Terence Blacker: Bourgeois angst? Life is too short


Related Topics

If you have tears, prepare to shed them now. In our great national melting pot, one section of society is being systematically excluded from what we read or see on our screens. "There is this notion that the lives of the comfortably-off middle class don't merit being treated seriously and with compassion," the novelist and screenwriter William Nicholson has said. A publisher had once rejected his work with the brutal words, "I will not publish books about women who drive 4x4s."

It is all very heart-rending, and the air is already thick with cries of well-bred outrage. What about the Brontes? Or George Eliot? Iris Murdoch? Ian McEwan? Elizabeth Bennet "would definitely be driving a Volvo XC90 today," the novelist Jojo Moyes has written.

Yet who, if they are entirely honest with themselves, could deny that the publisher's instinct was right? The heart sinks at the idea of a novel, a play or TV series about a comfortably well-off woman who drives a 4x4, or indeed a Volvo XC90. It seems that either the middle class has become duller of late, or that something has happened to our sensibility as readers and viewers.

Areas of entertainment which once passed the time quite acceptably (a novel about adultery, a Home Counties sitcom, a Sunday night television drama about a dad being made redundant) seem to belong to another age. Beside the sharp bright colours of everyday life, these stories, with their wry humour and observation, their gentle tug of sadness, seem drearily pastel-shaded.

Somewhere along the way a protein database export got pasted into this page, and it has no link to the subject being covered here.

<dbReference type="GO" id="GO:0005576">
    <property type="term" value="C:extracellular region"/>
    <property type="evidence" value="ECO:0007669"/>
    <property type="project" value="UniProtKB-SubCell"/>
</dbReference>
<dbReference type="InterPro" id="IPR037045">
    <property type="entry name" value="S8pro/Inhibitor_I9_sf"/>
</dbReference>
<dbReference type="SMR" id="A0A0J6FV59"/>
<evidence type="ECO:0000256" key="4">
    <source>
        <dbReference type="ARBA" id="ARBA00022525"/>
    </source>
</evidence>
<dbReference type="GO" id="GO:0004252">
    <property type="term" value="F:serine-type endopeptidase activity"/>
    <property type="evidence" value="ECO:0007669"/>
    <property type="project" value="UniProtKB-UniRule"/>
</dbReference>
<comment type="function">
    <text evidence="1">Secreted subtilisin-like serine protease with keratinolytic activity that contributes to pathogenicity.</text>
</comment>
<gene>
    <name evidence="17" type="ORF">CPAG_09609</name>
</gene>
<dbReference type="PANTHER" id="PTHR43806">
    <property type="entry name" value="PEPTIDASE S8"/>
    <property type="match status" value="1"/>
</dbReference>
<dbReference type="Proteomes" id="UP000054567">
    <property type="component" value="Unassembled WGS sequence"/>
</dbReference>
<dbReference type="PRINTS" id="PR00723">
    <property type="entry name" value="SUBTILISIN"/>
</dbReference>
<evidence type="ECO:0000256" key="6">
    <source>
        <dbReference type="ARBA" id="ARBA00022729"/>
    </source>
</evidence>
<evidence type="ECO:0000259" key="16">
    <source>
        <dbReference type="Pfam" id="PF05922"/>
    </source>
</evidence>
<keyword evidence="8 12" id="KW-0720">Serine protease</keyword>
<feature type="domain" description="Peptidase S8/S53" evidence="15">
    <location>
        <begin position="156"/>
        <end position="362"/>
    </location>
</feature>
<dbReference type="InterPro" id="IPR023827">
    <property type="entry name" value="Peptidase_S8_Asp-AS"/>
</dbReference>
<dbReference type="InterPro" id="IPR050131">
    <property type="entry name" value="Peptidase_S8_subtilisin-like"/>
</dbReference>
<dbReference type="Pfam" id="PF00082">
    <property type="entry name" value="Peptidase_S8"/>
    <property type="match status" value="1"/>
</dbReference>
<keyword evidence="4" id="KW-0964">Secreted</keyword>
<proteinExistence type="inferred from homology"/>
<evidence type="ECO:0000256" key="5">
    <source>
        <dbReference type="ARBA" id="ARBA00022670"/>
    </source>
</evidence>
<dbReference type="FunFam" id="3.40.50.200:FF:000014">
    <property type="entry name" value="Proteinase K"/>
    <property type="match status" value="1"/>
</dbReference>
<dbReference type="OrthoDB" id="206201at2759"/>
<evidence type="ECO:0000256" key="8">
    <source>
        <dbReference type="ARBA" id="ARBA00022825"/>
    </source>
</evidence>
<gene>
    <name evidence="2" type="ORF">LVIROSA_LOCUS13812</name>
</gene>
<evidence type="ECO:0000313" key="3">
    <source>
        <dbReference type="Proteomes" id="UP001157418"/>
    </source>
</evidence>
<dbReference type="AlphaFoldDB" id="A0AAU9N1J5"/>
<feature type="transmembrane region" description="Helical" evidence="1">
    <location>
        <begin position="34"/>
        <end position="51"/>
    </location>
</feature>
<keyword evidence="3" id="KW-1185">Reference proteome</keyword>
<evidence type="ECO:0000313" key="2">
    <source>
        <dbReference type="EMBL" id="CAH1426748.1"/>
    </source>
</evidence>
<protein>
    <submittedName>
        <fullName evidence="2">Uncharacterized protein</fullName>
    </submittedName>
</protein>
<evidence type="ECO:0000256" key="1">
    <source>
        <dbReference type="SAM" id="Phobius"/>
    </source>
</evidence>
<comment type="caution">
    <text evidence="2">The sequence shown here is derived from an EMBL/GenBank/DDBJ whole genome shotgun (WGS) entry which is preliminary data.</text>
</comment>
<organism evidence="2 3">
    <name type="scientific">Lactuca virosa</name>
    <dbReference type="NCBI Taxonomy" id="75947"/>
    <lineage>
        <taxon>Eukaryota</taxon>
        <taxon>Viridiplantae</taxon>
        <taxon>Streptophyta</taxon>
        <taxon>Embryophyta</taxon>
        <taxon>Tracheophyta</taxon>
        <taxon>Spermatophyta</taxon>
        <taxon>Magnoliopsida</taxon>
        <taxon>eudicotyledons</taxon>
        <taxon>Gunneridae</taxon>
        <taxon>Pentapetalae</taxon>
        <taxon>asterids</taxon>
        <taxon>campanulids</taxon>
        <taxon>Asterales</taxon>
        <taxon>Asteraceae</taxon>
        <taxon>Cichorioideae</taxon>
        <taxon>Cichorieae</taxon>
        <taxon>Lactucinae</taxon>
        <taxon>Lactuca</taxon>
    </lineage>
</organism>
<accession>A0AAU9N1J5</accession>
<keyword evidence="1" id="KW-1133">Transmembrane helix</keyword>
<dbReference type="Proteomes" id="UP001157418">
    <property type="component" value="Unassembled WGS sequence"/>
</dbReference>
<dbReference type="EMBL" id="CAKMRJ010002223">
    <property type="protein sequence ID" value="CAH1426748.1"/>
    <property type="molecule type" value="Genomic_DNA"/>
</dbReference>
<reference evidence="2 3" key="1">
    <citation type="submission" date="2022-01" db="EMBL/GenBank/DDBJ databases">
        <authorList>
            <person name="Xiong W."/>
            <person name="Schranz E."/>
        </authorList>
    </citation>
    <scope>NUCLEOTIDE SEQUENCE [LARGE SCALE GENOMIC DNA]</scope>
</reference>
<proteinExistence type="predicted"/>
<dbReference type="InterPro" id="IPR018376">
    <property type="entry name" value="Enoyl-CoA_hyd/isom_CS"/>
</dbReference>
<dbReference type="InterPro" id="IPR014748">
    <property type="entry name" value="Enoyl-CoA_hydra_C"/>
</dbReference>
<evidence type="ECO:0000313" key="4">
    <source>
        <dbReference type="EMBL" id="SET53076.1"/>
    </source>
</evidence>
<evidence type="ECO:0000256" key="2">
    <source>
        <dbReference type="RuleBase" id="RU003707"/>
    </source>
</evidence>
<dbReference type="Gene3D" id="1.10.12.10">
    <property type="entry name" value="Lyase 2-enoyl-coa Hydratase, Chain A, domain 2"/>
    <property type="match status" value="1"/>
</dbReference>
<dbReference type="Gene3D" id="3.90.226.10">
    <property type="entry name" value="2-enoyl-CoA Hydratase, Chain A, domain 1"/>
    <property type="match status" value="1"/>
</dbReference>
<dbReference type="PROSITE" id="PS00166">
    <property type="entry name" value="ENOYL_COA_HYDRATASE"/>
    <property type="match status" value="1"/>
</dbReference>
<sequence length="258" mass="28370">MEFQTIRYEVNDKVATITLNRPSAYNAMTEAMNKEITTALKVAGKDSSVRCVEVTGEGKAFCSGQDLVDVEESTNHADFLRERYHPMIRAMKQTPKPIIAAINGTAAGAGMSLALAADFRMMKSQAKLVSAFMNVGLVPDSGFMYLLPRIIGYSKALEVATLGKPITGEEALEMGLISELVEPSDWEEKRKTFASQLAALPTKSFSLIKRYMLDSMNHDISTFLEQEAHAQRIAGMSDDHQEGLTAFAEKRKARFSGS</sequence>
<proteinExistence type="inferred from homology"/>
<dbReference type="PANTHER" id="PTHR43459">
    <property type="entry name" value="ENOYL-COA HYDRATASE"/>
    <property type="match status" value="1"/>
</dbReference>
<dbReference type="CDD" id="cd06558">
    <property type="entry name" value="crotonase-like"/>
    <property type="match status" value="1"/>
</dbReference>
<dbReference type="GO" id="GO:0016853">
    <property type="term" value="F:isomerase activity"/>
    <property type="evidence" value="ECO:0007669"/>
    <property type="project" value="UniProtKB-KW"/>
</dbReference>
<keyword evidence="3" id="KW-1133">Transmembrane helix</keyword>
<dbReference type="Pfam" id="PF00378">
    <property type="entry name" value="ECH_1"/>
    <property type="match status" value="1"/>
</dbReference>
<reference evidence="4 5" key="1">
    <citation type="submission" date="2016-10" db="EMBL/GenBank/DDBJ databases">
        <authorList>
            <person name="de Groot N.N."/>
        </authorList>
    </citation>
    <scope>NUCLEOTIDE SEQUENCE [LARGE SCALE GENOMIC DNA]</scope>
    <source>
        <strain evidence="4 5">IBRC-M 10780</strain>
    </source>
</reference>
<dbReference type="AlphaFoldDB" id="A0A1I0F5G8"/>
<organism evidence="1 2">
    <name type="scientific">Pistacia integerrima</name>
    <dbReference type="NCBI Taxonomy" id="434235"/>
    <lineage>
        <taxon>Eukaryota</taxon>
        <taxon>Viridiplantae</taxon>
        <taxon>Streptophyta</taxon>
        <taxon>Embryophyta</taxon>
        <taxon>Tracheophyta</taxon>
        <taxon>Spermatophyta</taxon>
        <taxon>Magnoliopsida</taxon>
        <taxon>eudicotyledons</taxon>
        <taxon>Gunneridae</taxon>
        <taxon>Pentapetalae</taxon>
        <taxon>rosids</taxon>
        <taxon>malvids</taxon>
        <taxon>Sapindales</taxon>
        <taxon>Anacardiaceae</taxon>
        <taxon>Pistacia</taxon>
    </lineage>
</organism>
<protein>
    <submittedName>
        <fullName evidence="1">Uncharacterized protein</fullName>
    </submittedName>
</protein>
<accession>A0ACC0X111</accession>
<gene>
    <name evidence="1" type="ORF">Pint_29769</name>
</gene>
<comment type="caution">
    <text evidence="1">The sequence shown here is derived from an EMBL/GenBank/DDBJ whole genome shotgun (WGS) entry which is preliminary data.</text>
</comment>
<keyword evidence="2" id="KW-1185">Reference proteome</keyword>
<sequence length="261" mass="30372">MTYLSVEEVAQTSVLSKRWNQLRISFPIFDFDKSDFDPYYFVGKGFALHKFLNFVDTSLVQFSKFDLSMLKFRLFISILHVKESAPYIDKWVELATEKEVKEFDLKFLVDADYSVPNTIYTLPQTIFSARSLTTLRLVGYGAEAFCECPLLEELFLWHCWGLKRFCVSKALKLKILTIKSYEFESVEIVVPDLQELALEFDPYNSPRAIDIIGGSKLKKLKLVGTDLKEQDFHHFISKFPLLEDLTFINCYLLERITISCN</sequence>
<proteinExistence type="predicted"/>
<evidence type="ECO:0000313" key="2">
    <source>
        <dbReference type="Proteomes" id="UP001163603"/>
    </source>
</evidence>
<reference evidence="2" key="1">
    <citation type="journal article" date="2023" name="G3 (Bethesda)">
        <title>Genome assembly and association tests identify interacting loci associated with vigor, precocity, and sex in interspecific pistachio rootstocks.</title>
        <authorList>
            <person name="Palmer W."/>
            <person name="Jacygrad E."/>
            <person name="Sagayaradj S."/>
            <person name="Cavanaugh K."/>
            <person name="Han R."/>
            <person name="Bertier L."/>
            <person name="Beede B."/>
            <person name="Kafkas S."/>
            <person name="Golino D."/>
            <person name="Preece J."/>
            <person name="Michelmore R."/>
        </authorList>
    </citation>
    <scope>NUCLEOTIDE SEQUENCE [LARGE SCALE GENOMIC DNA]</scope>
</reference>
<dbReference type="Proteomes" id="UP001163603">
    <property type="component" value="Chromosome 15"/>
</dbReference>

Nicholson has said that "a well-off plastic surgeon can suffer as much as an Irish lad who has been abused," but, even as he said these words, he must have sensed that the fight was lost. In a world full of absurdity, cruelty, heartbreak and laughter, a plastic surgeon could certainly engage the interest as a central character in, say, a satire on contemporary vanity or a creepy tale of medical abuse, but his sufferings? Sorry, life's too short.

It feels disloyal to write it – my own stories are peopled by middle-class characters – but there is a sense at the moment that bourgeois concerns no longer quite cut it. Our palate has been dulled by the sensational age in which we live. The best-seller lists are dominated by tales of childhood misery or by celebrity boasting. TV reality shows provide the instant gratification of mockery, triumph or embarrassment. As the past few days have shown, 24-hour news serves up as much scandal and drama as any soap opera.